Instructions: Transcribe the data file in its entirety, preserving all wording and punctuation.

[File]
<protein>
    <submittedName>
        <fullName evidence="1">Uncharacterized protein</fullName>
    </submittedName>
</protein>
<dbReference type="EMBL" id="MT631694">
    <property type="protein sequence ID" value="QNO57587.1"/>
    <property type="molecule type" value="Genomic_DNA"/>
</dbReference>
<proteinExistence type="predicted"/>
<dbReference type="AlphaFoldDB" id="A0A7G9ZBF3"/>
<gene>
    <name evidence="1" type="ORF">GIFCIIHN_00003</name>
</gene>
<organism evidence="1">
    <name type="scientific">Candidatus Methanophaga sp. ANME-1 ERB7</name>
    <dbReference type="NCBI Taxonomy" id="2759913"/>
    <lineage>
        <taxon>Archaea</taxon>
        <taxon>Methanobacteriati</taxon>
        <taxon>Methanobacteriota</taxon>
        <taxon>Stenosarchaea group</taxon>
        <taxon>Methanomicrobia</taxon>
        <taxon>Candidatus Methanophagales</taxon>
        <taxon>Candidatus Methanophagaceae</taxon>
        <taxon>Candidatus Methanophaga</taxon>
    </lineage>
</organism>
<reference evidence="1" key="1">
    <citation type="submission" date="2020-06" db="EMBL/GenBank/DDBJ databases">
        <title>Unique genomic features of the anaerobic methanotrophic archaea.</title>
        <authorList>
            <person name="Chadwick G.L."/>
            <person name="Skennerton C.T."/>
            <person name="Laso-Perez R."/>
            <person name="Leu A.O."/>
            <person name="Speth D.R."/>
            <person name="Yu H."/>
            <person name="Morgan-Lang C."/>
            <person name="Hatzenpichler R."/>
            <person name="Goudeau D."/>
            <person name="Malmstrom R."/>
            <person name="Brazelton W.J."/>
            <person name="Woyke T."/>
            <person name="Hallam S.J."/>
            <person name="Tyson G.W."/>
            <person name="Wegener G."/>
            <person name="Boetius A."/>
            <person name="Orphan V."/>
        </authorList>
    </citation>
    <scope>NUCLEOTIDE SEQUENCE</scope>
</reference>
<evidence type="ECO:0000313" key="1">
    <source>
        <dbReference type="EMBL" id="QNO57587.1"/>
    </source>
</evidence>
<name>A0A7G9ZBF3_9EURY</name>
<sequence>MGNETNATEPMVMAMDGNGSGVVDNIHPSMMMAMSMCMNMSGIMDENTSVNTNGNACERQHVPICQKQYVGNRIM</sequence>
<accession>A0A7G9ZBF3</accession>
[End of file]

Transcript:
<protein>
    <submittedName>
        <fullName evidence="1">Uncharacterized protein</fullName>
    </submittedName>
</protein>
<dbReference type="EMBL" id="MT631694">
    <property type="protein sequence ID" value="QNO57587.1"/>
    <property type="molecule type" value="Genomic_DNA"/>
</dbReference>
<proteinExistence type="predicted"/>
<dbReference type="AlphaFoldDB" id="A0A7G9ZBF3"/>
<gene>
    <name evidence="1" type="ORF">GIFCIIHN_00003</name>
</gene>
<organism evidence="1">
    <name type="scientific">Candidatus Methanophaga sp. ANME-1 ERB7</name>
    <dbReference type="NCBI Taxonomy" id="2759913"/>
    <lineage>
        <taxon>Archaea</taxon>
        <taxon>Methanobacteriati</taxon>
        <taxon>Methanobacteriota</taxon>
        <taxon>Stenosarchaea group</taxon>
        <taxon>Methanomicrobia</taxon>
        <taxon>Candidatus Methanophagales</taxon>
        <taxon>Candidatus Methanophagaceae</taxon>
        <taxon>Candidatus Methanophaga</taxon>
    </lineage>
</organism>
<reference evidence="1" key="1">
    <citation type="submission" date="2020-06" db="EMBL/GenBank/DDBJ databases">
        <title>Unique genomic features of the anaerobic methanotrophic archaea.</title>
        <authorList>
            <person name="Chadwick G.L."/>
            <person name="Skennerton C.T."/>
            <person name="Laso-Perez R."/>
            <person name="Leu A.O."/>
            <person name="Speth D.R."/>
            <person name="Yu H."/>
            <person name="Morgan-Lang C."/>
            <person name="Hatzenpichler R."/>
            <person name="Goudeau D."/>
            <person name="Malmstrom R."/>
            <person name="Brazelton W.J."/>
            <person name="Woyke T."/>
            <person name="Hallam S.J."/>
            <person name="Tyson G.W."/>
            <person name="Wegener G."/>
            <person name="Boetius A."/>
            <person name="Orphan V."/>
        </authorList>
    </citation>
    <scope>NUCLEOTIDE SEQUENCE</scope>
</reference>
<evidence type="ECO:0000313" key="1">
    <source>
        <dbReference type="EMBL" id="QNO57587.1"/>
    </source>
</evidence>
<name>A0A7G9ZBF3_9EURY</name>
<sequence>MGNETNATEPMVMAMDGNGSGVVDNIHPSMMMAMSMCMNMSGIMDENTSVNTNGNACERQHVPICQKQYVGNRIM</sequence>
<accession>A0A7G9ZBF3</accession>